Wearing jewel-colored garments and headpieces, and harking back to iconic Mexican imagery, the skeletons sing, dance and remark as Don Quixote strives to conquer evil, discover a misplaced love and stay his kinfolk from shifting him to the Fountainbleu Assisted Dwelling Middle.

Bracing of their theatricality, but meaningfully reflecting on Quixote’s betwixt-ness, the skeletons, a.okay.a. calacas, are a number of the pleasures of director Lisa Portes’s colourful and humorous manufacturing. Caveats: Octavio Solis’s 2018 play has a tendency towards sprawling looseness, as certainly does its inspiration, Cervantes’s Seventeenth-century masterpiece “Don Quixote.” And Solis metes out backstory and Cervantes echoes with a readability that infrequently feels too planned (even though the contact is lighter than in his “Mom Street”). Nonetheless, audiences up for 2½ hours on the theater will relish the terrific appearing through the all-Latino forged, in addition to the ample Tejano tune and Helen Huang’s supreme costumes and puppets.

The forged’s expressiveness, by the way, is helping be sure that the considerable scatterings of Spanish can be transparent to those that don’t talk the language. Additionally including accessibility: a filmed model to be had on-line beginning Thursday.

Milagros Ponce de León’s set, a dusty undeniable with weatherworn constructions, conjures up each Cervantes-era Spain and fresh Texas. Professor Jose Quijano (Herbert Siguenza) treks thru this doubled milieu after his sister (Isabel Quintero) hatches the Fountainbleu plan. Touring as Don Quixote, along with his steed, Rocinante — in fact a tricycle and horse cranium — he cajoles ice-pop dealer Manny Diaz (Ernie González Jr.) to be his Sancho Panza. However the eerie Papa Calaca (Raúl Cardona) hovers within reach, an indication now not simplest of Quixote’s mortality but in addition of migrant deaths and different tragedies on the border. Progressively, the topics of immigration, literature, concern and loss refract and converge.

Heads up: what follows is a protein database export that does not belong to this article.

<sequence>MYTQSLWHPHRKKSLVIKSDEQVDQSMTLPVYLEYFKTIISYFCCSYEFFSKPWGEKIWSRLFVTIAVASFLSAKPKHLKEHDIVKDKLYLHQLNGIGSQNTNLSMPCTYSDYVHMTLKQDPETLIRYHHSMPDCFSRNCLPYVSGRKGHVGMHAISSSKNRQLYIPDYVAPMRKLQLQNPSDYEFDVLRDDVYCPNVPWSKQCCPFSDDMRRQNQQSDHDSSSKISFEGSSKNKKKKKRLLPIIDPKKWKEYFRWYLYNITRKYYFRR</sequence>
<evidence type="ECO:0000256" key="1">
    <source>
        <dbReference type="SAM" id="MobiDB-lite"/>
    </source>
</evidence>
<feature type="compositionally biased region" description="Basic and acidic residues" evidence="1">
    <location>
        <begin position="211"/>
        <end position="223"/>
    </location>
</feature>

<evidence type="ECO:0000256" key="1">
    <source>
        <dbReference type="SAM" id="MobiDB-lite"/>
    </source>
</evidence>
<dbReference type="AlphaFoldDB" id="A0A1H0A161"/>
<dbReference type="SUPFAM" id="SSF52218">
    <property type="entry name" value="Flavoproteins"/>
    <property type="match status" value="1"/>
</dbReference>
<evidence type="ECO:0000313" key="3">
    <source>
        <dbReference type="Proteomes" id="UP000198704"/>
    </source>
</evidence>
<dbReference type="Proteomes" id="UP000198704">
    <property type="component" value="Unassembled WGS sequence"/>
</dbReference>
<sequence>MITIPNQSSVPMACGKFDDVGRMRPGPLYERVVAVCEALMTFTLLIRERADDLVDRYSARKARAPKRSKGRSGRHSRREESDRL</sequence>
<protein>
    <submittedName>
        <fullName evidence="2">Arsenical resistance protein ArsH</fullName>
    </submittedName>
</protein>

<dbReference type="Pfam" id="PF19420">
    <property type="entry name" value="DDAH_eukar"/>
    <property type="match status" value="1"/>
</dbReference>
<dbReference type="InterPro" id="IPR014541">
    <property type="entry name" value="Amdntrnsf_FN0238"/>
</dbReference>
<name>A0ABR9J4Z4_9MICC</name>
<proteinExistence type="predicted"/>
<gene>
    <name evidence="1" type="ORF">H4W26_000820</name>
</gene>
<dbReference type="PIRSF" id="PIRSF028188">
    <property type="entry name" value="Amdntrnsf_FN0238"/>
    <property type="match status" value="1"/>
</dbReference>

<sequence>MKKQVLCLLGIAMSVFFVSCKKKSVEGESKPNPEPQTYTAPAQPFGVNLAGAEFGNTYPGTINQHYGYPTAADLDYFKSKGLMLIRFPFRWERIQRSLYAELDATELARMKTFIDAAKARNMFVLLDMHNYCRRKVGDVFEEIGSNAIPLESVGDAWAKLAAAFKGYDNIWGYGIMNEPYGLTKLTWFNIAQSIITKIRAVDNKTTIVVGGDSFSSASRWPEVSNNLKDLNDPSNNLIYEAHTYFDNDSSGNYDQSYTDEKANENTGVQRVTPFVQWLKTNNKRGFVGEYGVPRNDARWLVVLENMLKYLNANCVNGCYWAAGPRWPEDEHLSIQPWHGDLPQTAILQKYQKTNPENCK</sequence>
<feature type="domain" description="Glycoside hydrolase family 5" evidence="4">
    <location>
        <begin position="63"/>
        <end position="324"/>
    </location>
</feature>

First glimpsed in a bathrobe, waving a rapier, Siguenza’s Quixote is humorous but vastly poignant; the haunted stoicism in his eyes, at one level, is heart-rending. Additionally marvelous is González, whose comedian timing makes the down-to-earth Manny hilarious, even if the play is most glaringly milking incongruity. “I’ll be as immortal as Orlando and Gawain!” Quixote broadcasts, referencing chivalric heroes. “Had been they those who got here up with the Macarena?” Manny asks suspiciously.

Different effective turns come with Peter Pasco as a canny bartender and Adelina Mitchell as the landlord of that run-down bar, Rosario’s Front room and Karaoke.

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Cardona’s Papa Calaca, macho and sinister but making a song and bantering, is the person who directs Quixote to Rosario’s, the place Pancho Villa’s pickled cause finger is saved in a jar. Like such a lot of “Quixote Nuevo,” Loss of life here’s a severe power with a pleasingly playful aspect.

Quixote Nuevo, through Octavio Solis. Directed through Lisa Portes; tune director, Jesse Sanchez; lights design, Alberto Segarra; composer and sound fashion designer, David Molina; combat choreography, Casey Kaleba; assistant director, Dylan Arredondo. With Jyline Carranza, Sarita Ocón and Lawrence Redmond. Two-and-a-half hours. $55-$78 (in-person); $32.50 (on-line, beginning Sept. 23). Thru Oct. 3 at Spherical Space Theatre, 4545 East-West Hwy., Bethesda. roundhousetheatre.org.